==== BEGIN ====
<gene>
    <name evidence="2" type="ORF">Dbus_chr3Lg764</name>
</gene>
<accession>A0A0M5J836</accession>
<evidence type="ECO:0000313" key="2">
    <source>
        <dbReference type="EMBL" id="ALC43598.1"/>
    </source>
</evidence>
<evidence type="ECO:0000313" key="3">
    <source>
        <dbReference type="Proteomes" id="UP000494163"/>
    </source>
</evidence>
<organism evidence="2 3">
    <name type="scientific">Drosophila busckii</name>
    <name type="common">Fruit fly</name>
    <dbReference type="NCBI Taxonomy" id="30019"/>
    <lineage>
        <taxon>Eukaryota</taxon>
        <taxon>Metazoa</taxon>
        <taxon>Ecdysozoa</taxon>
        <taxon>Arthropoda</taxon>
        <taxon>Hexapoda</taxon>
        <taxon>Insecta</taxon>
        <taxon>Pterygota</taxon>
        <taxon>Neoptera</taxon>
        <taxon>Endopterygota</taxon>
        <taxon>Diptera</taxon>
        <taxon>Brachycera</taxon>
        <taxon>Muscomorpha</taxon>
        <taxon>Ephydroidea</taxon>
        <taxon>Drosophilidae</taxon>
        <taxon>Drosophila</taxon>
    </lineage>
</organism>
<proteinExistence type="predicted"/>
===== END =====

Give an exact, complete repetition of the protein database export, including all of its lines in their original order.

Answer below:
<gene>
    <name evidence="2" type="ORF">Dbus_chr3Lg764</name>
</gene>
<accession>A0A0M5J836</accession>
<evidence type="ECO:0000313" key="2">
    <source>
        <dbReference type="EMBL" id="ALC43598.1"/>
    </source>
</evidence>
<evidence type="ECO:0000313" key="3">
    <source>
        <dbReference type="Proteomes" id="UP000494163"/>
    </source>
</evidence>
<organism evidence="2 3">
    <name type="scientific">Drosophila busckii</name>
    <name type="common">Fruit fly</name>
    <dbReference type="NCBI Taxonomy" id="30019"/>
    <lineage>
        <taxon>Eukaryota</taxon>
        <taxon>Metazoa</taxon>
        <taxon>Ecdysozoa</taxon>
        <taxon>Arthropoda</taxon>
        <taxon>Hexapoda</taxon>
        <taxon>Insecta</taxon>
        <taxon>Pterygota</taxon>
        <taxon>Neoptera</taxon>
        <taxon>Endopterygota</taxon>
        <taxon>Diptera</taxon>
        <taxon>Brachycera</taxon>
        <taxon>Muscomorpha</taxon>
        <taxon>Ephydroidea</taxon>
        <taxon>Drosophilidae</taxon>
        <taxon>Drosophila</taxon>
    </lineage>
</organism>
<proteinExistence type="predicted"/>